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Missing the Starting Gun? Entry Timing Decisions into New Market Niches

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  • Marco S. Giarratana

Abstract

This study analyzes incumbent entry timing decisions in new markets in the case of Encryption Software (ES). In ES first technological movers were slow to enter the downstream market, losing their initial advantages to the benefit of newcomers. This work tests the hypothesis that this wait-and-see strategy was an optimal choice compared to the assumption of inertia embedded in the decision process of potential entrants. We find that entry decision is not the outcome of firm rational balancing among different strategic variables, but it is more similar to a heuristic process that fails to accommodate the full logic of decision.

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Bibliographic Info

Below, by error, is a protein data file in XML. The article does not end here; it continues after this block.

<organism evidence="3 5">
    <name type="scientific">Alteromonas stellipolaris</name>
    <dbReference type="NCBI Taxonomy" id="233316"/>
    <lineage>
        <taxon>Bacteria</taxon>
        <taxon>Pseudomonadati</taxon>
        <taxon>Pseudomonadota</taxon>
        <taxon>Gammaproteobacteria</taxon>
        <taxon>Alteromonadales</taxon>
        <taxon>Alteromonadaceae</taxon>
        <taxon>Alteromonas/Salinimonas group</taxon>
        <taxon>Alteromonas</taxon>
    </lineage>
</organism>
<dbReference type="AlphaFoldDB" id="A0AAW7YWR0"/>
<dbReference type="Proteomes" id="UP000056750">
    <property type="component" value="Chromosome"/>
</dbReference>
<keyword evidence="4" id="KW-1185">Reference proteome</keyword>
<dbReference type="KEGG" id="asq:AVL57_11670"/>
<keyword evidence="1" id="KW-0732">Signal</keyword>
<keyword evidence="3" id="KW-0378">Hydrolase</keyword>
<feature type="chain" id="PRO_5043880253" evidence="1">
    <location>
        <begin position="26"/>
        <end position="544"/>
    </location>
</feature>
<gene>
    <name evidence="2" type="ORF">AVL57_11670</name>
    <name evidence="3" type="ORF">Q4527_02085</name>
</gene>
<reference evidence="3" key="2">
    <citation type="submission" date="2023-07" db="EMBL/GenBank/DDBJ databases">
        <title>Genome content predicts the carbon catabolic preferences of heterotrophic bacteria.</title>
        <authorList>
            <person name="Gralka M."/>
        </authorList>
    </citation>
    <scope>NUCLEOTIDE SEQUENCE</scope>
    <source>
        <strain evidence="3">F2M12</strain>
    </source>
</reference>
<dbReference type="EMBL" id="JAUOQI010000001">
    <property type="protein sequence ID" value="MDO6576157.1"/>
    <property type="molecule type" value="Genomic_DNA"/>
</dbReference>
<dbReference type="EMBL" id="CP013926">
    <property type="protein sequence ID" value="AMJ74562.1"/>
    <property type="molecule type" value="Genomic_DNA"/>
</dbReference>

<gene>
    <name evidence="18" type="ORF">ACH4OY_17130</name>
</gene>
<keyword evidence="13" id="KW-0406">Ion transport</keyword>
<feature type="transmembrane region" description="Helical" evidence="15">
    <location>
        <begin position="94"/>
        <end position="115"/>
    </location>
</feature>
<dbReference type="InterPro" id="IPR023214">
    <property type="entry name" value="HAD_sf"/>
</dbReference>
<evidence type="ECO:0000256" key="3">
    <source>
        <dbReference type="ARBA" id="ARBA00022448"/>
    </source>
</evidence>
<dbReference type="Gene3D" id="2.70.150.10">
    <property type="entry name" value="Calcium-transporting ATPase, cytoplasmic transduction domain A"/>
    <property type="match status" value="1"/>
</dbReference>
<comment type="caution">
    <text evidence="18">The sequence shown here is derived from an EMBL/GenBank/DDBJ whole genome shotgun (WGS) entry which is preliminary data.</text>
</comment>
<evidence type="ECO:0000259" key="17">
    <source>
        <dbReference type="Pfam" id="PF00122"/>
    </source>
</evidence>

Paper provided by Laboratory of Economics and Management (LEM), Sant'Anna School of Advanced Studies, Pisa, Italy in its series LEM Papers Series with number 2003/29.

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Date of creation: 31 Dec 2003
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Handle: RePEc:ssa:lemwps:2003/29

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Related research

Keywords: Entry; Entrepreneurship; Innovation; Software.;

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  1. William A. Brock & Cars H. Hommes, 1997. "A Rational Route to Randomness," Econometrica, Econometric Society, vol. 65(5), pages 1059-1096, September.
  2. James Bessen & Robert M. Hunt, 2007. "An Empirical Look at Software Patents," Journal of Economics & Management Strategy, Wiley Blackwell, vol. 16(1), pages 157-189, 03.
  3. Aron, Debra J & Lazear, Edward P, 1990. "The Introduction of New Products," American Economic Review, American Economic Association, vol. 80(2), pages 421-26, May.
  4. John Conlisk, 1996. "Why Bounded Rationality?," Journal of Economic Literature, American Economic Association, vol. 34(2), pages 669-700, June.
  5. Bresnahan, Timothy F, 1985. "Post-entry Competition in the Plain Paper Copier Market," American Economic Review, American Economic Association, vol. 75(2), pages 15-19, May.
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